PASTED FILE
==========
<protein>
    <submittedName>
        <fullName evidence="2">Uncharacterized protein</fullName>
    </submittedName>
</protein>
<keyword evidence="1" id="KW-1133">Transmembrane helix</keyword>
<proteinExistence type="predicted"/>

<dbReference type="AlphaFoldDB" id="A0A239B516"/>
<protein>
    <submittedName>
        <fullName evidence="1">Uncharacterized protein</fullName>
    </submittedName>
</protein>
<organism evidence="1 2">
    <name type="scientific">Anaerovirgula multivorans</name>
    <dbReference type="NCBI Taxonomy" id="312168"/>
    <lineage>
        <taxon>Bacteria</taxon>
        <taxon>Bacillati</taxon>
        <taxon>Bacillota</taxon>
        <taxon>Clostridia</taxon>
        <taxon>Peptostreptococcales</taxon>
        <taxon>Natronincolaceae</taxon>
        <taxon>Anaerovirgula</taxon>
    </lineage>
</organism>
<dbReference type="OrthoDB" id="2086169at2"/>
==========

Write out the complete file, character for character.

<protein>
    <submittedName>
        <fullName evidence="2">Uncharacterized protein</fullName>
    </submittedName>
</protein>
<keyword evidence="1" id="KW-1133">Transmembrane helix</keyword>
<proteinExistence type="predicted"/>

<dbReference type="AlphaFoldDB" id="A0A239B516"/>
<protein>
    <submittedName>
        <fullName evidence="1">Uncharacterized protein</fullName>
    </submittedName>
</protein>
<organism evidence="1 2">
    <name type="scientific">Anaerovirgula multivorans</name>
    <dbReference type="NCBI Taxonomy" id="312168"/>
    <lineage>
        <taxon>Bacteria</taxon>
        <taxon>Bacillati</taxon>
        <taxon>Bacillota</taxon>
        <taxon>Clostridia</taxon>
        <taxon>Peptostreptococcales</taxon>
        <taxon>Natronincolaceae</taxon>
        <taxon>Anaerovirgula</taxon>
    </lineage>
</organism>
<dbReference type="OrthoDB" id="2086169at2"/>